For 2014, Money magazine named Ally Financial (NYSE:ALLY) the best online bank in the United States. In fact, Ally has received this honor four years in a row, so it must be doing something right.

For banking customers, Ally offers better interest rates and more convenience. However, for investors, is Ally a better pick than a more traditional bank? Let's take a look at what Ally does, how it makes money, and how things have been going.

Why Ally was named the best online bank
In short, Ally was chosen over its competitors for providing great yields combined with a variety of product offerings.

As of this writing, Ally pays up to 0.60% interest on its checking accounts, as well as an excellent 0.99% annual percentage yield on its online savings accounts. Other account types, such as CDs and money market accounts, also pay excellent rates.

While these rates aren't quite enough to get income-seeking investors excited, they're much better than the rates offered by the big brick-and-mortar banks, which currently pay rates as low as 0.01%. For someone who keeps a $10,000 emergency fund in a savings account, this means the difference of about $100 per year.

Ally's account holders can also use any ATM for free, without any fees or surcharges. Further, live customer service is available by phone or instant message 24 hours a day.

And while some competitors can offer higher rates -- GE Capital offers 1.05% APY on savings accounts -- Ally was named the best because it is the highest-paying online bank that also offers checking accounts to its customers.

So far this strategy seems to be working. Ally's bank deposits have grown by 12% over the past year to $56.4 billion. The bank currently has about 885,000 customers, and given that this metric has grown by 17% in the past year alone, I wouldn't be surprised to see the bank hit 1 million in the near future.

Source: Ally's Q3 investor presentation.

More than checking and savings
Basically, Ally's business model is to grow its banking deposits and then use those deposits to fund its auto lending business. In fact, Ally is the No. 1 auto lender by market share in the U.S., a title it recently took back from Wells Fargo (NYSE:WFC).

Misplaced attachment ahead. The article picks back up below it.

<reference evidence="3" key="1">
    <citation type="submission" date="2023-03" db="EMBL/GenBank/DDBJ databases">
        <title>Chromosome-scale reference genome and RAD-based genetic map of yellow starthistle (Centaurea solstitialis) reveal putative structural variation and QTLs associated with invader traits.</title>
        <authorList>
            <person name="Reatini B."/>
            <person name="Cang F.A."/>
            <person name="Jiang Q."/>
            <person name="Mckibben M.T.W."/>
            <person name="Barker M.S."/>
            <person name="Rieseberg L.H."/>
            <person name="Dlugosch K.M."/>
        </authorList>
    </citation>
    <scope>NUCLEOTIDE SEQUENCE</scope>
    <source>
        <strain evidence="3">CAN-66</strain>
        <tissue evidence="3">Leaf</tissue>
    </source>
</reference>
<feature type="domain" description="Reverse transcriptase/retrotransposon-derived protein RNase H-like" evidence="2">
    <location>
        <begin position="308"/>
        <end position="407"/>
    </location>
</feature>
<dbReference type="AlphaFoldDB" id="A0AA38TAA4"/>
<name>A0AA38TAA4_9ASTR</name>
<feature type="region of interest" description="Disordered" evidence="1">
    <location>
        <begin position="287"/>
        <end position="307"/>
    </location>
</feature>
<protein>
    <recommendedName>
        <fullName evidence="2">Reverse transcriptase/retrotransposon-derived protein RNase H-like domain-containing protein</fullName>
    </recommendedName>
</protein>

Ally has about $78 billion in outstanding consumer auto loans, as well as more than $31 million in commercial loans. During the most recent quarter alone, Ally originated $11.8 billion in new consumer auto loans -- a 23% year-over-year increase.

Ally is also about to get a unique competitive advantage by becoming the first U.S. auto lender to provide its customers with free access to their FICO credit scores through FICO's "Open Access" program. Several credit card issuers have adopted the program, but no other auto lenders have. So Ally may have an extra appeal to credit-conscious borrowers once the new program is rolled out to all of the company's customers this summer.

Is it a good investment?
Going against the overall trend in the financial sector, Ally is trading for nearly 20% less than it was a year ago. Some of this is due to a sharp recent decline owing to general weakness in the sector, and some is due to the risk associated with Ally's business model.

ALLY Chart

For example, Ally is heavily dependent on auto lending, including subprime loans, which some experts have referred to as a "bubble." Ally's extensive subprime auto lending has brought the company under the scrutiny of both the Securities and Exchange Commission and the U.S. Department of Justice, and if the economy performs poorly, Ally could get hit hard. However, so long as the economic recovery stays strong, I don't think there's much reason to worry.

And the company's recent growth looks impressive. Net financing revenue is up 17% year over year, and interest margins have expanded by 31 basis points. The bank's capitalization and leverage are both well within the FDIC requirements, and shares trade for a substantial discount of about 28% below tangible book value and just over 10 times 2015's expected earnings.

So, although Ally Financial isn't without risk, an investment may make sense here, given the cheap share price and the bank's recent growth.